Uninvolved parents tend to have few, if any, rules. Children do not receive much guidance or nurturing. Uninvolved parents have little knowledge of what their children are doing and rarely know where their children are and whom they are with. These children are more likely to struggle academically and have behavioral problems.
The last category of parenting style, authoritative parenting, has been shown to be the most effective parenting approach. These parents expend effort into maintaining positive relationships with their children. They enforce rules and consequences while taking into account their children’s feelings and development. They develop foresight into preventing behavioral problems before they reach a crescendo, and use positive rewards systems. Children of authoritative parents tend to be happier, more successful, and more adept at decision making.
Most of us do not fit neatly into any one of these categories. Do not be concerned if you have found yourself at times behaving consistently with any one or all of these groupings. With dedication, commitment, and support from your therapist at TMP, you can identify your common pitfalls and how to establish your parental authority in a healthy manner that works for you and your children.
How to Have Difficult Parenting Conversations
For better or for worse, the world looks differently now than it did while many of us were growing up. Children have access to a vast amount of information, and are exposed to much more than before the invention of the internet. Speaking to our kids about difficult topics such as pornography, gender fluency, race, divisive politics, and gun violence have become necessities. Even the best digital controls cannot protect our kids from receiving video links or coming across inappropriate websites. We could all use some guidance around speaking to our children in a way that is natural and comfortable. At The Midtown Practice, we can help you normalize these conversations and learn to speak to your children in a simple and direct way. These foundational talks can be the basis of a nonjudgmental relationship that will later permit your children to use you as a resource as they navigate uncharted waters.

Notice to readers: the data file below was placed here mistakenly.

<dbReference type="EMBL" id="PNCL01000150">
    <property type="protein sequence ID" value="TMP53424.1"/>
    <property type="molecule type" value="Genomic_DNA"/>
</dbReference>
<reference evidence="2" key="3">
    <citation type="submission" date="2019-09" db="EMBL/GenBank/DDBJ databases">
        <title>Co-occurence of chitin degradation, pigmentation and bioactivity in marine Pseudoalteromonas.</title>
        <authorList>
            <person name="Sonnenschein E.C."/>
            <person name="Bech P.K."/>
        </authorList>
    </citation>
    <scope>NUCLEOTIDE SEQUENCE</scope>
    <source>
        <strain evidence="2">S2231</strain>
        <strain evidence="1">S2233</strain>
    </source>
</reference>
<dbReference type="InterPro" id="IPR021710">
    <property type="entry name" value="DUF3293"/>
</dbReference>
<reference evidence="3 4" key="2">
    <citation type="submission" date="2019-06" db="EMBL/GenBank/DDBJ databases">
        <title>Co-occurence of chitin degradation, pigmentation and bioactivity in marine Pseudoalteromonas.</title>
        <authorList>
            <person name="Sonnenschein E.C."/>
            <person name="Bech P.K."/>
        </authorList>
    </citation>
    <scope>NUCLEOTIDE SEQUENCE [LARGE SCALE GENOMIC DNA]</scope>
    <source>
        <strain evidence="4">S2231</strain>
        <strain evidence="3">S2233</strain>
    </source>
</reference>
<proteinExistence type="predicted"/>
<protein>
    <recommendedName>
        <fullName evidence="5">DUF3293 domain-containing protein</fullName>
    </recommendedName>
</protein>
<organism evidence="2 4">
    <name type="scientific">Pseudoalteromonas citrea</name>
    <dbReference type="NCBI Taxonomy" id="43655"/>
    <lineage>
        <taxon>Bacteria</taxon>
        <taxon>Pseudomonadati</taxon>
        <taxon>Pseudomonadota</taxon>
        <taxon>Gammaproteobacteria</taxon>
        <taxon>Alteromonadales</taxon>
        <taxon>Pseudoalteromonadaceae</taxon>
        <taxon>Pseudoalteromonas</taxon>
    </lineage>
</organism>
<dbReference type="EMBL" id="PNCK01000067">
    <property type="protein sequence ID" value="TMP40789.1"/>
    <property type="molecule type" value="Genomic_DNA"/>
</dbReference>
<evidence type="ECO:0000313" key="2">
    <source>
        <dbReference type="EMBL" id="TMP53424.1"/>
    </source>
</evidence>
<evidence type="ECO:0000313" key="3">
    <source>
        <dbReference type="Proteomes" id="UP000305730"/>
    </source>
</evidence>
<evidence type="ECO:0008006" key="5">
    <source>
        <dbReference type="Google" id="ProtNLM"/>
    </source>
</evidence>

Learning How to Prioritize
Many parents struggle with how to prioritize the needs of their children while working and tending to their own health, marriage, and personal life. Triaging decisions alone can be isolating and unsatisfying. Being a parent is hard, and you will never be 100% perfect. At The Midtown Practice we can help you to puzzle through life’s complicated juggling act and determine which choices are the most important to you, and how to spend your energy on what you value most. Once you learn to prioritize and tune out the judgments of others, you can begin to feel a bit more at ease and surrender to the imperfect process of raising children. Together we will do our best to transform difficult situations into experiences that build resilience and an opportunity for closeness and personal growth.